Obama urges African-American voters to protect his legacy


September 18, 2016 7:00AM (UTC)

WASHINGTON (AP) — President Barack Obama said Saturday night he will take it as a "personal insult" if the African-American community fails to turn out for the presidential election, encouraging black voters to support Democratic candidate Hillary Clinton.

In her own pitch to African-Americans at the same dinner, Clinton implored members of the Congressional Black Caucus Foundation to help protect Obama's legacy, warning of a "dangerous and divisive vision" that could come from Republican opponent Donald Trump.

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Obama joked about the "birther" issue long promoted and now dismissed by Trump, telling his audience that there's an extra spring in his step now that the "whole birther thing is over." But his main message was about voter turnout among blacks.

"I will consider it a personal insult, an insult to my legacy, if this community lets down its guard and fails to activate itself in this election," he said. "You want to give me a good sendoff, go vote."

Clinton did not mention Trump by name but showered the president with praise and said the upcoming election would be a pivotal choice for the country.

"It's not about golf course promotions or birth certificates. It comes down to who will fight for the forgotten, who will invest in our children and who will really have your back in the White House," Clinton said.

"We need ideas not insults, real plans to help struggling Americans in communities that have been left out and left behind, not prejudice and paranoia. We can't let Barack Obama's legacy fall into the hands of someone who doesn't understand that, whose dangerous and divisive vision for our country will drag us backwards," she said.

The dinner offered a symbolic passing of the torch to the person Obama hopes will succeed him next year. Clinton, his former secretary of state, was honored for becoming the first female presidential nominee of a major party.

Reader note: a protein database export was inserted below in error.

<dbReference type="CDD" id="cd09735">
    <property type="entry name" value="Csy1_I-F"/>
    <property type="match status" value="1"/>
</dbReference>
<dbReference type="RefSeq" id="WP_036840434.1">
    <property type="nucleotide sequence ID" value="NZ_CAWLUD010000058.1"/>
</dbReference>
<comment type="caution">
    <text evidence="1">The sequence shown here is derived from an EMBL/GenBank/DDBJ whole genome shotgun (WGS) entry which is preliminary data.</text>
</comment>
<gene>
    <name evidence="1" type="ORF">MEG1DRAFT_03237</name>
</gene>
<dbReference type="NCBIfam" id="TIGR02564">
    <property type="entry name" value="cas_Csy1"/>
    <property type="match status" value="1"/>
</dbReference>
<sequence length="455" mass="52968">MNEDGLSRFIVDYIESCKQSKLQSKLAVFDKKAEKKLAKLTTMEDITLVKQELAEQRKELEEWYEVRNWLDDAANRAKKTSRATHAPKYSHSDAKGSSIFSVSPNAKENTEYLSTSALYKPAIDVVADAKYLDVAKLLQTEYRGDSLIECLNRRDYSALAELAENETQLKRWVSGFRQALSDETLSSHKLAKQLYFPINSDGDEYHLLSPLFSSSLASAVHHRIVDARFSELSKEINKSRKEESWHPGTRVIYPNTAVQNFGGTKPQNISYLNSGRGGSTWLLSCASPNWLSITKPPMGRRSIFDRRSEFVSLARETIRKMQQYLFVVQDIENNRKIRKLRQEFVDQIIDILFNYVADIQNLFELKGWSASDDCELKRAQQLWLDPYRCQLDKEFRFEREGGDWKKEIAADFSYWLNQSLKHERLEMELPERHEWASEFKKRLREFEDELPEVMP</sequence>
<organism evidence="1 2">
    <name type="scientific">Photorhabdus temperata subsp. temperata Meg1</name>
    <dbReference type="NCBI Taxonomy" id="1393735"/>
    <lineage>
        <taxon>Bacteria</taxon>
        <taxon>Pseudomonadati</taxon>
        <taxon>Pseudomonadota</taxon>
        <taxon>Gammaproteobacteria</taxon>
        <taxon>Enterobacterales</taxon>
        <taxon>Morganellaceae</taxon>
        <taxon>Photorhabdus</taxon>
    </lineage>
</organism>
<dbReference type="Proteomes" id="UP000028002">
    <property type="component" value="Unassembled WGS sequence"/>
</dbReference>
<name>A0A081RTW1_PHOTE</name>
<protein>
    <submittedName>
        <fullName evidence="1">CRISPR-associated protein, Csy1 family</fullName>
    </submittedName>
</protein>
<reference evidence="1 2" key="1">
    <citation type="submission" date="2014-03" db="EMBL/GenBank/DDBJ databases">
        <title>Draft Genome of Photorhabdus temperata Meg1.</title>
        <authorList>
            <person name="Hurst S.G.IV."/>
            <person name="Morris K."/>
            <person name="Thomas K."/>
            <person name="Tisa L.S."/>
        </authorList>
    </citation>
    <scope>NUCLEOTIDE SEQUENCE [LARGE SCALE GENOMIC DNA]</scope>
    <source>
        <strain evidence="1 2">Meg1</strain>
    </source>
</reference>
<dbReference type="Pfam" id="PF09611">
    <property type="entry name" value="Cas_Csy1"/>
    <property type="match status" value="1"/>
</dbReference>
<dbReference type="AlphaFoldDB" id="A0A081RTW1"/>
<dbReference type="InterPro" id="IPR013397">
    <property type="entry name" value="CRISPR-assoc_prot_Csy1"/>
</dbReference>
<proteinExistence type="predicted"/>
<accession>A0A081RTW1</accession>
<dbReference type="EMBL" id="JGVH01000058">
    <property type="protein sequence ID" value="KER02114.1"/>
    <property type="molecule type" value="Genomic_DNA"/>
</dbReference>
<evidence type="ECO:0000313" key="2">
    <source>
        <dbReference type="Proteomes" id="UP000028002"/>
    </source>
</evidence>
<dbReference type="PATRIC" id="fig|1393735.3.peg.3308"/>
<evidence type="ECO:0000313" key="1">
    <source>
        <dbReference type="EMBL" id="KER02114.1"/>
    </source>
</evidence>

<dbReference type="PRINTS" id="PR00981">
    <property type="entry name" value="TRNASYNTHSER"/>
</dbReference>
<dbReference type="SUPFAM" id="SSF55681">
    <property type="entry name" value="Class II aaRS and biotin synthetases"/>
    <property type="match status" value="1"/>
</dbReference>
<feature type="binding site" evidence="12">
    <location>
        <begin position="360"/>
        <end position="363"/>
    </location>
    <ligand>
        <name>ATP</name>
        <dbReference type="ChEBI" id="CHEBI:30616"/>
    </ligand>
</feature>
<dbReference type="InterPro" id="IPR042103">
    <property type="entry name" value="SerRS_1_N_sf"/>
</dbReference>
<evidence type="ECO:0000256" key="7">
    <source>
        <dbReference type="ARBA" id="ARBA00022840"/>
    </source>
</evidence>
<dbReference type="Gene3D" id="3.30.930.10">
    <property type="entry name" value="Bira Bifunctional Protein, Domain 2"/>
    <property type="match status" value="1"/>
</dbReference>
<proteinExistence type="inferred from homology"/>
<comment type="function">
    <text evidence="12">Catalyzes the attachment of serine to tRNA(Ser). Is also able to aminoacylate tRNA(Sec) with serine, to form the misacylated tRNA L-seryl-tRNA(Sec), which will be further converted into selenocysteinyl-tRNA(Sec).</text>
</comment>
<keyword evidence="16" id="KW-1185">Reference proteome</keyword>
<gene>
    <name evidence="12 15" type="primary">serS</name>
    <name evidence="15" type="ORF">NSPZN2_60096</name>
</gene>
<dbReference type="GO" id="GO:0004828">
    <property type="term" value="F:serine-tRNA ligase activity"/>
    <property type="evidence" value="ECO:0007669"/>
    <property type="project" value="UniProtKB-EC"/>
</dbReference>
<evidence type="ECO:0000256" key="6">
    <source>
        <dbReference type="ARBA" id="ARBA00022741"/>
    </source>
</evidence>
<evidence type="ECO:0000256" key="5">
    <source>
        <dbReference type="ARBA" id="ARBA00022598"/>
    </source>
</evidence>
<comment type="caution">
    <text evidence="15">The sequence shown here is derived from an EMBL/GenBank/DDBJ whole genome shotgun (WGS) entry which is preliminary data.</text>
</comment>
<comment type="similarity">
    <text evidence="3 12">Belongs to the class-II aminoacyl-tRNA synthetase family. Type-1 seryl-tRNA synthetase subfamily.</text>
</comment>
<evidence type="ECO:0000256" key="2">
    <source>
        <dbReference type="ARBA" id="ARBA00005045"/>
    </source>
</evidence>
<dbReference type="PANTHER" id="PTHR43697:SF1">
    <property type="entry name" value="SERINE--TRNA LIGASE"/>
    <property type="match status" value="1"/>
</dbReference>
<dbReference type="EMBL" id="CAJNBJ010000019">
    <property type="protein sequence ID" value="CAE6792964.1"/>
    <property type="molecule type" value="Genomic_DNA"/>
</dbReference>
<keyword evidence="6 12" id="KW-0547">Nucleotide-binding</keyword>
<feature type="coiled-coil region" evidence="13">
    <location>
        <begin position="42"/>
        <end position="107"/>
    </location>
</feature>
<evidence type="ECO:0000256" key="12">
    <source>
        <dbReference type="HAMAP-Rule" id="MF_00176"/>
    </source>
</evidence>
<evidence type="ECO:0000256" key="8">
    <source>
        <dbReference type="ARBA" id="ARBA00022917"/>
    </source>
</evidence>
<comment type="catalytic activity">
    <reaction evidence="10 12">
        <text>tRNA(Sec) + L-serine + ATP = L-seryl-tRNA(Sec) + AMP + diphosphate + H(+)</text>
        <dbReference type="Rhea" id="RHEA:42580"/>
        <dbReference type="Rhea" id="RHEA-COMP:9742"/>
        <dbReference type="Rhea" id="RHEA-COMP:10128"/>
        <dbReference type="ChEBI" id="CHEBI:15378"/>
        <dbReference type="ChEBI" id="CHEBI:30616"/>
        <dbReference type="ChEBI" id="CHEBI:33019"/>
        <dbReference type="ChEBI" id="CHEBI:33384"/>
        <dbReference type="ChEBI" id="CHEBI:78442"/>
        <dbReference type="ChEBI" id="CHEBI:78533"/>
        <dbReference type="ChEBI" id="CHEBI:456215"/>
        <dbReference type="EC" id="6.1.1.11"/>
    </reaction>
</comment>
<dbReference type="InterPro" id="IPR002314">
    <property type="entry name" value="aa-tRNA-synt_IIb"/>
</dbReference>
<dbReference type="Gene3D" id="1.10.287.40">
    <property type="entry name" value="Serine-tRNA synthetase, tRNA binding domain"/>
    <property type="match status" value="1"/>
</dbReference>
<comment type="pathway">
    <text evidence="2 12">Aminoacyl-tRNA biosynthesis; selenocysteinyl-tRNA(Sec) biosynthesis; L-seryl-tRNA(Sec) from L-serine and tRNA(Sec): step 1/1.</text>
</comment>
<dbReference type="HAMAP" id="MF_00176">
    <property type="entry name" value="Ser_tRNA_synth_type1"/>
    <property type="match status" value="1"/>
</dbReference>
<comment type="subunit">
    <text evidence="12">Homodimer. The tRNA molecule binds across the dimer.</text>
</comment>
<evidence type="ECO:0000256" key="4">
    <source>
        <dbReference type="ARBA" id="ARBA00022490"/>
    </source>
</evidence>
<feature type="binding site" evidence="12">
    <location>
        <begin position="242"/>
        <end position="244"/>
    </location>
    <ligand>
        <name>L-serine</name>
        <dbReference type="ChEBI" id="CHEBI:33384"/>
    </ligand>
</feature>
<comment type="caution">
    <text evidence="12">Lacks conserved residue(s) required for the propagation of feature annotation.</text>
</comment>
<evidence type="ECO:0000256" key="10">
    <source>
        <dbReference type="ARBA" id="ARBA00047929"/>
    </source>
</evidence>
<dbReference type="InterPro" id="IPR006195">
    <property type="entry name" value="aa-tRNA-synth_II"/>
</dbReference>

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The gala featuring nearly four dozen black members of Congress underscored Clinton's need for a large turnout of black voters against Trump. In a tight presidential race, Clinton is hoping that African-Americans turn out like they did for Obama's two victories when they comprised 13 percent of the electorate.

Black voters were among Clinton's most loyal supporters during the Democratic primaries, powering her to a series of wins in the South that helped her build a delegate lead against Vermont Sen. Bernie Sanders.

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The dinner included warnings about a Trump presidency. Retiring Rep. Charles Rangel, D-N.Y., who was honored for his service, said of the GOP nominee, "His hatred and his bigotry has pulled the rug off and the sheet off the Republican Party so we can see it for what it is."

The gathering came a day after Trump reversed himself on his long-held and false view that Obama was not born in the United States. He acknowledged that Obama was born in America, but then incorrectly suggested that Clinton had started the conspiracy theory during the 2008 presidential contest.

At the dinner, Clinton said of Obama: "Mr. President, not only do we know you are an American, you are a great American."

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